The Fast Lane of Global Consumer Electronics

When we attended the Consumer Electronics Show (CES) in Las Vegas earlier this month, it was quite obvious that we were witnessing a genuine global phenomenon playing out — an accelerating worldwide demand for cutting-edge consumer technology.  CES’s attendance was up 14 percent over the previous shows in 2010 and 2009.  Of this year’s 140,000 attendees, 30,000 of them had come from 80 foreign countries.

Technology is thriving internationally, the result of the convergence of several new product cycles inspired by widespread broadband availability.  Companies are quickly developing and delivering globally-connected goods and gadgetry to an ever-growing and seemingly insatiable market.  Consumers are devouring handheld communications, cloud computing, electric vehicles, and anything promising energy efficiency.  Both consumers and businesses are flocking to output-enhancing technologies and upgrades that offer faster speeds, increased capacity, and greater utility.

Consumer optimism is increasing worldwide, and spending is on the rise, as we reported last week.  Retail data shows that tech stuff tops all other types of consumer discretionary goods.  Meanwhile, cash-fat corporations in the developed world are primed for serious capital investment ahead and will spend much of their wad on technology to increase profitability.  To feed the demand, from consumers and corporations, technology companies will be intensifying and upgrading their own technology capacity.

What This Means to You

Technology is well-situated for growth — in good economic times and bad.  Tech promotes corporate productivity and cost savings, and for consumers, it provides cheap entertainment and unique communication possibilities.

At this point in time, we envision technology stoking growth, business opportunities, and employment within all regions of the world.  The prospect makes us bullish on tech.  We see new technologies, including cloud computing, mobile devices, and electric vehicles, as beneficiaries of this development.  The hardware and software providers to these industries and their suppliers offer immediate growth prospects that will morph and continue to evolve for many years ahead.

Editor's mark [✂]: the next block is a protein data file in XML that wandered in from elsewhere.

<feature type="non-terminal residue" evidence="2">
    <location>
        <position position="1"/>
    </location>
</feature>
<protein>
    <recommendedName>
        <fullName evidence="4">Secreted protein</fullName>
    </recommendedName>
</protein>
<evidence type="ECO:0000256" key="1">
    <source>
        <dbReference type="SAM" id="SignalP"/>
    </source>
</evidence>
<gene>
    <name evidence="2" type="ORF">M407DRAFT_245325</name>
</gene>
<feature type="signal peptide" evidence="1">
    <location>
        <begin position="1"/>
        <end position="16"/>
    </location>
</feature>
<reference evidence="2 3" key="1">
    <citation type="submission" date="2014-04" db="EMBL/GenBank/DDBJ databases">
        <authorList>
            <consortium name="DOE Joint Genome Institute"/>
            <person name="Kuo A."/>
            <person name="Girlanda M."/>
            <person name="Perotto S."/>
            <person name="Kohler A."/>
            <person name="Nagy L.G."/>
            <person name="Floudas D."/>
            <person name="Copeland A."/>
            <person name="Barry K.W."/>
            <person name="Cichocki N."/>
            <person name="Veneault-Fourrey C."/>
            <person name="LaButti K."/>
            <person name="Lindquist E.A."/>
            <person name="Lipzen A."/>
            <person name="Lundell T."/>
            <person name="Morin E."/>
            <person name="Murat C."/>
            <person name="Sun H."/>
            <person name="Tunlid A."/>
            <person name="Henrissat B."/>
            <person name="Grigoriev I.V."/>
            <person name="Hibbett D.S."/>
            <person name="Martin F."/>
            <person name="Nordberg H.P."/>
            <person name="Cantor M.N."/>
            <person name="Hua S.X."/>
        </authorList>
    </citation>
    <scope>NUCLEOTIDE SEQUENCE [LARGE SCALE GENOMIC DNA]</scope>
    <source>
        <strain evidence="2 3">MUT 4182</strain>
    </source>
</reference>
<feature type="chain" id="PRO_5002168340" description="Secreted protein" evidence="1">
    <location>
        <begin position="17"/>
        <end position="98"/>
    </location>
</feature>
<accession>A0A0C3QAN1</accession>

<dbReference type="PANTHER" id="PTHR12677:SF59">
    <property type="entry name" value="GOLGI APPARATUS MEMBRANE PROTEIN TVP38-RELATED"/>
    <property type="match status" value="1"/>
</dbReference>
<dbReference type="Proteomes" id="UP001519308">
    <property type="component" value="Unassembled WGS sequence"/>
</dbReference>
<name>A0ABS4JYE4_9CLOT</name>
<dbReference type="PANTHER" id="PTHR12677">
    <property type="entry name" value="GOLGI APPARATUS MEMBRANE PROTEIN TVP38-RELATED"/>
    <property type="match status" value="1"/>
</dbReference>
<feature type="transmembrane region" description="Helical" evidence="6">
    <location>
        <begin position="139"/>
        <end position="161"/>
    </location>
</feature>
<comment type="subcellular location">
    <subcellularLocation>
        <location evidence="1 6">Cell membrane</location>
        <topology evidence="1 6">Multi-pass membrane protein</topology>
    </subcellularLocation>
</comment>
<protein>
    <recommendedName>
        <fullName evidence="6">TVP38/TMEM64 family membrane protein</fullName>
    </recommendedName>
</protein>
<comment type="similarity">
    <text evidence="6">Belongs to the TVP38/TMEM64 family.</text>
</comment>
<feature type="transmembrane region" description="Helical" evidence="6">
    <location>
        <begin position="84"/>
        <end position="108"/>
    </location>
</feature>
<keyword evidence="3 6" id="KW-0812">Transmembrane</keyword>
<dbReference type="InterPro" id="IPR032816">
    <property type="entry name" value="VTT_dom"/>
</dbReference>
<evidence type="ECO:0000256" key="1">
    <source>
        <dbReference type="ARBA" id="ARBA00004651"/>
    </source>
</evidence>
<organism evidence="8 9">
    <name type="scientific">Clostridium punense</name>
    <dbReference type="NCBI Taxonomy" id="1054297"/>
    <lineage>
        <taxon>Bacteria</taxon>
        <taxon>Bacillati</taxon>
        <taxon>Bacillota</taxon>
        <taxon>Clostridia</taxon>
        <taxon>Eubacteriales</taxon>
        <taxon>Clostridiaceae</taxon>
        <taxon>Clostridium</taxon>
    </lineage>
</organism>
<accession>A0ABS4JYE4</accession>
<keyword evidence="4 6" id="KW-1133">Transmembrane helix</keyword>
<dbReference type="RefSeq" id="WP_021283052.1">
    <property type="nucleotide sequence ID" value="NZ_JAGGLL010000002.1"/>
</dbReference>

In general, companies in the technology area are not raw material-intensive and thus well-suited to benefit from growth in a period of otherwise higher input-costs.  Furthermore, market corrections taking place in several areas of the world lately appear to offer good opportunities to purchase shares of some fine companies in this arena.

How to Profit from Coming European Funding Turmoil

Volatile times ahead in Europe.  Beginning in the spring, expect to see a spate of financial tics, twitches, and tremors, even possibly rising to the level of crisis, in places like Greece, Ireland, Portugal, Belgium, Spain, Italy, and France.  Each episode will create a vicious cycle, igniting more volatility and an overall negative framework for the markets.

Central banks, whether in Europe, U.S., Japan, or other countries, respond to financial turmoil and volatility like this by channeling liquidity into the markets.  Historically, such liquidity flow pushes stock, income producing commercial real estate, and commodity prices higher.  This year will be no exception.  We recommend using declines as buying opportunities in our favorite sectors.

In this picture, we have reasons to be bullish about the fundamentals for corporate profits of exporting companies in the U.S., Europe, and other parts of the world.  Research tells us that corporate profits drive stock prices, and rising corporate profits combined with an economic environment where interest rates are below the inflation rate tend to drive stock prices higher.

The Guild Guide

Price Declines In Favored Sectors = Opportunities (Not Calamities)

Our prescription is simple: sell the rallies and buy the dips.  We buy dips and take partial profits on rallies, holding core positions in companies which meet our long-term growth objectives.

We continue to focus on the sectors with the most positive intermediate and long-term fundamental influences.  We believe that food grains, oil, coal, some base metals, and gold and silver are great buys on dips.  This week, we have added technology companies to our favored groups.